I have no doubt that 18-year old Korie thought she was being funny when she made her boyfriend a t-shirt to wear on a trip to Malia.
The t-shirt in question, which she has specially made, has ‘if you can read this then you’re to [sic] close so please stay away’ on one side, and a picture of her with her baby daughter on the back, captioned, ‘I love my girls and I hate all the girls in Malia.’
She’s not exactly the first woman to deliberately create her partner a bespoke humiliation garment.
A few years ago Abbie Bartlett, then 20, made her boyfriend Leon Connelly wear a top which read ‘I love my girlfriend Abbie and I hate all the girls in Ibiza.’
Most of us are twats when we’re eighteen. Most of us are twats into our early twenties, in fact. Behaving badly in a relationship and being clingy or possessive is not a recent invention.
But that doesn’t mean that it’s okay, and we really shouldn’t be acting as if it’s funny.
Were the genders inverted, and a young woman was being sent off on a group holiday with a t-shirt to wear that declared she belonged to her boyfriend and shouldn’t be flirted with, we’d be up in arms.
We would call it controlling. We would be concerned that he might even be abusive. We certainly wouldn’t think that it was funny, or ‘just a bit of fun.’
Which pretty much sums up our attitude towards abuse.
Yes, women are the predominant victims of spousal abuse and that’s why when we talk about abuse, we talk about men abusing women. But the truth is, while women might not be as physically strong as men generally speaking, that doesn’t mean that they’re not able to exhibit abusive behaviours.
What are the signs of emotional abuse?
- Belittling you, or putting you down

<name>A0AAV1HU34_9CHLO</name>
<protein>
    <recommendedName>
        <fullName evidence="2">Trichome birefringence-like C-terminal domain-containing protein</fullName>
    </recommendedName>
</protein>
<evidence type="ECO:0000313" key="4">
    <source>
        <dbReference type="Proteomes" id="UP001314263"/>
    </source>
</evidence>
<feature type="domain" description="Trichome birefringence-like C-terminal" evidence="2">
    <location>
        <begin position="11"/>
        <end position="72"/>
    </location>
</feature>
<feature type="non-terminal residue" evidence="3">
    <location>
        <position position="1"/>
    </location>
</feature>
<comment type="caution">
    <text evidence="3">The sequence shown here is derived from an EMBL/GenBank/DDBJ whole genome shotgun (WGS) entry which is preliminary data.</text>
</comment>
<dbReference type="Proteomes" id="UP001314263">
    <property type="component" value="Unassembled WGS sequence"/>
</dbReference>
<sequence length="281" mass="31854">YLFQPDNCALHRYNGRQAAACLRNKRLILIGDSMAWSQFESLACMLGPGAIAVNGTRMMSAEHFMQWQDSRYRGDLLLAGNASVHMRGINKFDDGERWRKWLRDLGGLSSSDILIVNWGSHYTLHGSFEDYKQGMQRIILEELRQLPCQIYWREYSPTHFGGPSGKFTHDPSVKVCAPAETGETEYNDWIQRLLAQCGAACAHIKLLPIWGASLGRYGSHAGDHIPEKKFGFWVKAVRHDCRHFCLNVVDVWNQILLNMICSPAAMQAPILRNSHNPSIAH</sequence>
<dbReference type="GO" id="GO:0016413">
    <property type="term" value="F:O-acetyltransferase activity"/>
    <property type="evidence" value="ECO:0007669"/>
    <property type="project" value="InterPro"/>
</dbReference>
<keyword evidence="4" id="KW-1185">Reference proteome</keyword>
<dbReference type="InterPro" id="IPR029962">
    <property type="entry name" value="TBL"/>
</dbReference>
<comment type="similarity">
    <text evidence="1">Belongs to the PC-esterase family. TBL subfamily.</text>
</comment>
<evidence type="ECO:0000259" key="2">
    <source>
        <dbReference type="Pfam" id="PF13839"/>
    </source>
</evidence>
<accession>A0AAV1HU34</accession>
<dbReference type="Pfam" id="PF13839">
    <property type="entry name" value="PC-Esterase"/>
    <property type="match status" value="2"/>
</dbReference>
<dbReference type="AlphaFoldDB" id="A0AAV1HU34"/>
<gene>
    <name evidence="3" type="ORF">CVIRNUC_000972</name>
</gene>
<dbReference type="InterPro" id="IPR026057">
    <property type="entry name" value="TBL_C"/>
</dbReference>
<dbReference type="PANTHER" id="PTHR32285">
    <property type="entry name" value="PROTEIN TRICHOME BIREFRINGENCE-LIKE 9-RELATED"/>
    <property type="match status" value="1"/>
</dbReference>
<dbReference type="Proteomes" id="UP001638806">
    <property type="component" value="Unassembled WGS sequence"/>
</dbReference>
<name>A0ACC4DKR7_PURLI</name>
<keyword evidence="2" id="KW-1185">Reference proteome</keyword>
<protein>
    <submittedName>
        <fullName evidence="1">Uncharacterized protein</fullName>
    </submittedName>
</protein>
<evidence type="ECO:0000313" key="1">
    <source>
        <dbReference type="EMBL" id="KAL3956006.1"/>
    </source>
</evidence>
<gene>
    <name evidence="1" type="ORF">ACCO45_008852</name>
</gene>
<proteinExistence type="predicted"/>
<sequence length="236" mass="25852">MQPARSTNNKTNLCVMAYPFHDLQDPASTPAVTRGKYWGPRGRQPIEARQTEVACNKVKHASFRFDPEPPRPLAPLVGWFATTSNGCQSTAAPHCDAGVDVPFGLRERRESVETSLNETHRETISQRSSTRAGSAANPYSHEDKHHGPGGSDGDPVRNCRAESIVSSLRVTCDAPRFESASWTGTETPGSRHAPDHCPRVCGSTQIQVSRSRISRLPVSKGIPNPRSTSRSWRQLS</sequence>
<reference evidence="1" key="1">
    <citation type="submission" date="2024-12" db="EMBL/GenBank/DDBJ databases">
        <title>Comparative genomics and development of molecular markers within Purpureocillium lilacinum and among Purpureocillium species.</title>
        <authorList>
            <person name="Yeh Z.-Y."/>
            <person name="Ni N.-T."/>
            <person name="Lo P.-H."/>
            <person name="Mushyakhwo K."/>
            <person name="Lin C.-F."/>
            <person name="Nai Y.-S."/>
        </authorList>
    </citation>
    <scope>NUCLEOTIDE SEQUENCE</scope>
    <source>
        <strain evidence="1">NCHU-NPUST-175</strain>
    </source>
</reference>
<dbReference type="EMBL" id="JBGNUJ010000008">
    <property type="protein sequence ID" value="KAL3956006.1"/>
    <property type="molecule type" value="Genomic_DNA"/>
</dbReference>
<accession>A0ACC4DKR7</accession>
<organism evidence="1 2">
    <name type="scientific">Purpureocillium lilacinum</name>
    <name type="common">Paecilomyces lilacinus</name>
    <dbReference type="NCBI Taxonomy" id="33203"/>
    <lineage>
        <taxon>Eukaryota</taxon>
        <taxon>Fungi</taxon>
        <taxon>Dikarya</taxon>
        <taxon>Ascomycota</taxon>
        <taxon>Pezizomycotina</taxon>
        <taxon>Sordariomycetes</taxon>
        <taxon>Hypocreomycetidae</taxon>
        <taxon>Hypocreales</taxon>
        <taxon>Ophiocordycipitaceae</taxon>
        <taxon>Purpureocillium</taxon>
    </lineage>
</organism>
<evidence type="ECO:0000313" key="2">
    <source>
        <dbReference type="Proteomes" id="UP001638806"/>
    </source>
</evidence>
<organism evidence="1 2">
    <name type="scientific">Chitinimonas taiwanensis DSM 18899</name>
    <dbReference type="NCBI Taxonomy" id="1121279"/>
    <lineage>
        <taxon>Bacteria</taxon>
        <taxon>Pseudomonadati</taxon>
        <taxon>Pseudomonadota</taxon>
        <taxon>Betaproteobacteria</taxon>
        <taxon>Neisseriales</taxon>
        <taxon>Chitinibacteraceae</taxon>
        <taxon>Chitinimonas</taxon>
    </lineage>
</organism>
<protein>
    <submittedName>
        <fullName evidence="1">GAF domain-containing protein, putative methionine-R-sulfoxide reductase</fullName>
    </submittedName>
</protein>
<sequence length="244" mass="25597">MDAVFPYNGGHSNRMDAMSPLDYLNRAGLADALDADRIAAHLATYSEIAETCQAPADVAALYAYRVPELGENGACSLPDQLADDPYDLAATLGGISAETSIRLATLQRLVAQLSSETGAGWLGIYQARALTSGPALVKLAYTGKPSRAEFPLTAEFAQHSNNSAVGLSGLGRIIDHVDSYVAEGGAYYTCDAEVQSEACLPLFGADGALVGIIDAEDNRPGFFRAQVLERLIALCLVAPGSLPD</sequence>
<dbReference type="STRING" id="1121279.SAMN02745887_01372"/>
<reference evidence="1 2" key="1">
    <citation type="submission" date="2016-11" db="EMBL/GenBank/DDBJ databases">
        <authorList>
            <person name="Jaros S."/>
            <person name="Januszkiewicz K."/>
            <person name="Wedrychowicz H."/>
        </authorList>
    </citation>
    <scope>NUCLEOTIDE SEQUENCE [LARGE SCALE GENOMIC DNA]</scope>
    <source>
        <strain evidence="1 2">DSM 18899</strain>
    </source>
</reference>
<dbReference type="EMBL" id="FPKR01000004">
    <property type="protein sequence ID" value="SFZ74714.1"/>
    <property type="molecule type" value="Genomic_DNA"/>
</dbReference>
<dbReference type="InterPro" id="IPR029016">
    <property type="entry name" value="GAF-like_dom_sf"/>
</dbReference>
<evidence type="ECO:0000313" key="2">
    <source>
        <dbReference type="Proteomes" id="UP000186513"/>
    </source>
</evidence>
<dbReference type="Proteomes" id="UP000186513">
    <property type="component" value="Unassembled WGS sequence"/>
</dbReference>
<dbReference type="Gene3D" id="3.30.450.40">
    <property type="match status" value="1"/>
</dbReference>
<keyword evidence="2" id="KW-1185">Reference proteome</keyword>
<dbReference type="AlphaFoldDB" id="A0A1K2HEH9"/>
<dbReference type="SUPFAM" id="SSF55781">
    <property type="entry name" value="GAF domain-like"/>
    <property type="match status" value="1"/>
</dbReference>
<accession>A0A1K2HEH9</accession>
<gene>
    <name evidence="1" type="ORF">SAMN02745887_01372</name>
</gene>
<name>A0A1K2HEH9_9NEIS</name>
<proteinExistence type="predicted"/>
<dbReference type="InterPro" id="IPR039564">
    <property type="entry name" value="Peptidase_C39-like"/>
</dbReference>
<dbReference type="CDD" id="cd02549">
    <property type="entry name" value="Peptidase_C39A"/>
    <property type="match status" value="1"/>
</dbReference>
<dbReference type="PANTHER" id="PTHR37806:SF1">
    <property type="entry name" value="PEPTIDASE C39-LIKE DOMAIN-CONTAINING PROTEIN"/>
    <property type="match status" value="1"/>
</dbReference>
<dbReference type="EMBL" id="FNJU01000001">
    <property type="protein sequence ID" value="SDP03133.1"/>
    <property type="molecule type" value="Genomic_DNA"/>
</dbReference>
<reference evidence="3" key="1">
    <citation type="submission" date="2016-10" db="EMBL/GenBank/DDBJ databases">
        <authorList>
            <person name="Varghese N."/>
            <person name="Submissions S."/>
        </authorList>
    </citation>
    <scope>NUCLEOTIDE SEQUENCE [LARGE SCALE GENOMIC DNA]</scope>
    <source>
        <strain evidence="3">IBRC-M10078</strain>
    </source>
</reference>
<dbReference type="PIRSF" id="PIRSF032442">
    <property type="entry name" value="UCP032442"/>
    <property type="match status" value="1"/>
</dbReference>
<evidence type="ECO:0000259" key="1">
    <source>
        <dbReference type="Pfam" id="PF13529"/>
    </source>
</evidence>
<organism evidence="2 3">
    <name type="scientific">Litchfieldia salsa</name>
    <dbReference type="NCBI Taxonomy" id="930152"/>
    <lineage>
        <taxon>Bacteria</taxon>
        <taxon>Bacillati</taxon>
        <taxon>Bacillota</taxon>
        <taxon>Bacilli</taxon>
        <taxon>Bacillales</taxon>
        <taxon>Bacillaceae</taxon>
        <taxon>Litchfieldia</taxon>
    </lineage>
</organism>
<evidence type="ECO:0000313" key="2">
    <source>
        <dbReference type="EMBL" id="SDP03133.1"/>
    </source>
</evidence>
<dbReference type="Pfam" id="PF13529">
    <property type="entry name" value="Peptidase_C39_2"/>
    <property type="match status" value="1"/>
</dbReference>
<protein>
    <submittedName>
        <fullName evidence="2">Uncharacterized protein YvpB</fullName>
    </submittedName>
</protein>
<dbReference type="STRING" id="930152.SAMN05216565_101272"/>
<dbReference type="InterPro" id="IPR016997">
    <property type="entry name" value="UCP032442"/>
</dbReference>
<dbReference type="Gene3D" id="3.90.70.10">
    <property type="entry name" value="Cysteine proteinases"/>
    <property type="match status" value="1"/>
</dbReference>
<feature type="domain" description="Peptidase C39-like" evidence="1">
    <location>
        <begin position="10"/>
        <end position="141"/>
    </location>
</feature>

- Blaming you for the abuse or arguments
- deny that abuse is happening, or play it down?
- isolate you from your family and friends?
- stop you going to college or work?
- make unreasonable demands for your attention?
- accuse you of flirting or having affairs?
- tell you what to wear, who to see, where to go, and what to think?
- control your money, or not give you enough to buy food or other essential things?
No-one is saying that the women who give their boyfriends these t-shirts are necessarily abusive. It’s impossible to judge from outside a relationship what’s going on inside.
But, the NHS’s guidelines for emotional abuse include ‘telling you what to wear, who to see, were to go and what to think’. And these t-shirts, however light-hearted the intention, do fall in to that category.
Whether you’re male or female, when you’re away on holiday you deserve to have your own space to enjoy yourself. Wanting to go out with your friends does not equate to wanting to cheat.
A good, strong relationship should be able to weather a separate holiday. In fact, in a really strong relationship the idea that someone would cheat purely because they had the opportunity to, shouldn’t even be a question.
Any relationship the requires a t-shirt of ownership in order to insure fidelity is not a relationship that is very likely to last.
For more information about male domestic abuse, click here.